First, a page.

For six years I’ve taught a required popular music history course to would-be music professionals in NYU’s Clive Davis Department of Recorded Music, and over that brief span I’ve noticed something other teachers report as well: beyond Elvis Presley, who’s not God himself anymore, musically knowledgeable college students are no longer sure what such ’50s giants as Chuck Berry and Jerry Lee Lewis sound like. Maybe if you play “Roll Over Beethoven” they’ll know the title and connect the dots. But “Promised Land”? “Maybellene”? Who’s that dude?
What makes this at all surprising is that the periodization and documentation of pop history has become a social fact. Pop music is still understood to have changed utterly around 1955, so that everything before “rock” is Other and everything after is ingrained by pious documentaries and crass countdown shows. Conceivably 50 years are simply too many, and in another decade the Beatles will suffer the same fate—or at least the Stones, Aretha, the Dead. But my guess is that the ’60s will keep seeming foundational while the ’50s keep fading into history, and in pursuit of that surmise I thought I’d see how the historicization was going via four 21st-century books: Bruce Pegg’s 2002 Brown Eyed Handsome Man: The Life and Hard Times of Chuck Berry, Rick Coleman’s 2006 Blue Monday: Fats Domino and the Lost Dawn of Rock ‘n’ Roll, David Kirby’s 2009 Little Richard: The Birth of Rock ‘n’ Roll, and Joe Bonomo’s 2009 Jerry Lee Lewis: Lost and Found.
I’d like to tell you these books are worth your time, but the only one that comes close is Blue Monday, primarily because Domino, who had more hits than the other three combined, has never had a biography. But for all its ace info, its analysis is a three-card flush. The Berry bio too is thoroughly researched, but not thoroughly enough, and the news that its stylistically challenged author was once “the Director of the Writing Center at Colgate University” offers a disheartening glimpse of American higher education. Kirby’s Little Richard meditation is more skillful as prose, more willful as thought. And Bonomo’s Jerry Lee Lewis divagation has but a single virtue: its focus on Lewis’s 1964-recorded Live at the Star Club, Hamburg, a fan favorite I’d missed. At 37 minutes, it is definitely worth your time.
Domino excepted, it’s not as if there are no good books on these guys. Published in 1982, Nick Tosches’s Hellfire proved a major pick-me-up when I treated myself to a reread: a bio with attitude that says more about Jerry Lee Lewis in its first five pages than Bonomo’s whole book, and those pages end in 1937. Published in 1987, Chuck Berry: The Autobiography is the great fruit of the second half of Berry’s long life, a laboriously crafted, eloquently gauche tribute to the unreliability of the signifier that is more forthcoming about Berry’s sex life than Pegg’s book, which cites Berry’s weakness for women as a tragic flaw. Published in 1984, The Life and Times of Little Richard, as told to and stitched together by the invaluable freelance music scholar Charles White, isn’t, as David Kirby hyperbolizes-as-usual, the best imaginable life-account of the man with his name on “Tutti Frutti.” But don’t miss Richard’s three-way with Buddy Holly.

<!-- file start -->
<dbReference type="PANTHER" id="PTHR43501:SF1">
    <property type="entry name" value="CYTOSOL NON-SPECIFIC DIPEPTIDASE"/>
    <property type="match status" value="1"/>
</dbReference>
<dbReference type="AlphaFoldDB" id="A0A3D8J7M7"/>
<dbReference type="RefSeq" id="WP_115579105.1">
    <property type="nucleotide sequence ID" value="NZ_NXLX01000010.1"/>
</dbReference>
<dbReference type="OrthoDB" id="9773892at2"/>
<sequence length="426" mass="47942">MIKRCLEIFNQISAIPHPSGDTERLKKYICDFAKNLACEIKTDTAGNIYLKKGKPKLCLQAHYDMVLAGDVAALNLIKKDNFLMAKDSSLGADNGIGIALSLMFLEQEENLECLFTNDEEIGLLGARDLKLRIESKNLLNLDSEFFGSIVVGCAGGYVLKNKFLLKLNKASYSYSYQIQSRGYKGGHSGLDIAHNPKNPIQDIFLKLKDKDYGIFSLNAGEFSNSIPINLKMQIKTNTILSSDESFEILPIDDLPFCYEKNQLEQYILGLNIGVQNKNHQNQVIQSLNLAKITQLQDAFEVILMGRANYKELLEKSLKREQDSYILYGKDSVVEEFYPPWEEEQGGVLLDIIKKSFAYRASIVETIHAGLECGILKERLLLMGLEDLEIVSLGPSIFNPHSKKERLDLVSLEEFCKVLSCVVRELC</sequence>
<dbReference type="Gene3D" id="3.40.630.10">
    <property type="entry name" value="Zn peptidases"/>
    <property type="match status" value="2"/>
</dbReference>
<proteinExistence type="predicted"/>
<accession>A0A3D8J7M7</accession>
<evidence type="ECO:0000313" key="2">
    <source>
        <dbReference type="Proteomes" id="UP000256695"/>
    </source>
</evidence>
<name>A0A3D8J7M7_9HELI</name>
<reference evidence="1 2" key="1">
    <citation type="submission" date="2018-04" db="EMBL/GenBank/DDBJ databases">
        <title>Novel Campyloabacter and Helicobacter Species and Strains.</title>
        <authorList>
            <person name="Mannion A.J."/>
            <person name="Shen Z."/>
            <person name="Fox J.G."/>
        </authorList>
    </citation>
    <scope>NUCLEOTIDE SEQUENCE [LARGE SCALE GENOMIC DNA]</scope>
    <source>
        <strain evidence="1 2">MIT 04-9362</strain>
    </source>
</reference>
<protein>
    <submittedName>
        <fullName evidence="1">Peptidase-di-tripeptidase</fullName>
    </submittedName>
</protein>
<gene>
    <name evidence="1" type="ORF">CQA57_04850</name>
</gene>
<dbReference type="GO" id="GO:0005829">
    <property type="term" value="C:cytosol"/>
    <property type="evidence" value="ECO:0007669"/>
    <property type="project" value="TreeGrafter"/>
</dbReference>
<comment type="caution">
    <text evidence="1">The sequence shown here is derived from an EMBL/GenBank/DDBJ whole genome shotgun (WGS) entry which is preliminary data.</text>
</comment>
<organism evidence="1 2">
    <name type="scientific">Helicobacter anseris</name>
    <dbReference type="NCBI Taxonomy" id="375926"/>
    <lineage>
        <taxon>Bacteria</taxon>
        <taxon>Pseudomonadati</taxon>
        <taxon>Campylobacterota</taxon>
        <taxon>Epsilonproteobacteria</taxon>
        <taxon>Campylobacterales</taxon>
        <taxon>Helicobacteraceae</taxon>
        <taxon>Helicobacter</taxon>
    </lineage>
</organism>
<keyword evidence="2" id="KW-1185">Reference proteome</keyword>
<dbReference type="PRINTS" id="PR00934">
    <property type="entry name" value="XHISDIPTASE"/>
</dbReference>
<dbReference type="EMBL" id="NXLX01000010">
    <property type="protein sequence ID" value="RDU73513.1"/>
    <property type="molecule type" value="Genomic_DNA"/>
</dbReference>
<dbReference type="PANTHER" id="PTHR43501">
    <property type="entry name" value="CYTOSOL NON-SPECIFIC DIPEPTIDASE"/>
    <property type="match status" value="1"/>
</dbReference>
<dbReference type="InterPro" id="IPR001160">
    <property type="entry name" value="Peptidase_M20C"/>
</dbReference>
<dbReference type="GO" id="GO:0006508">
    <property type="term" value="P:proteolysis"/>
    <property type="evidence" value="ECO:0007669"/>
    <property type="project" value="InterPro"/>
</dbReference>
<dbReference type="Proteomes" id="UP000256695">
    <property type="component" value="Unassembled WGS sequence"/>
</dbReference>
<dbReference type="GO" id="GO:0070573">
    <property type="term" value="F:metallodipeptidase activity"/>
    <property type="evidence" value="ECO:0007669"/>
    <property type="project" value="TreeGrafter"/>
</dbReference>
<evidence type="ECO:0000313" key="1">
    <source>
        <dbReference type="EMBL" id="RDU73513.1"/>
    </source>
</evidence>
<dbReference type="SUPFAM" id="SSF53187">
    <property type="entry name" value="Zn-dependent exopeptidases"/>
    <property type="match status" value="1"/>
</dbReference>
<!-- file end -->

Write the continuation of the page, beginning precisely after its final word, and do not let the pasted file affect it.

Unfortunately, all these good books are more than 20 years old, and all are relatively short on the facts Coleman’s Domino bio and Pegg’s Berry provide in abundance. In the historicization game, facts help. Bummed by the new guys’ clumsy craft and narrow perspectives, I revisited two early texts that laid the foundations of our rock and roll knowledge: the late Charlie Gillett’s The Sound of the City, still solid after 40 years, and the relevant chapters in 1976’s then-definitive Rolling Stone Illustrated History of Rock & Roll, which in some cases I’d never looked at and in Chuck Berry’s case I’d written. This was a relief—old-time rock critics Jim Miller, Peter Guralnick, Langdon Winner, and the late Robert Palmer write with far more grace than Coleman, Pegg, or Bonomo, and all are lifted by a vision of how rock and roll made a better world. But by now this vision seems simplistic, and its biographical underpinnings are sketchy. In an extreme instance, Gillett loves Berry’s piano man but doesn’t know his name: Johnnie Johnson, who as Pegg explains in excessive detail is now a member of the Rock and Roll Hall of Fame.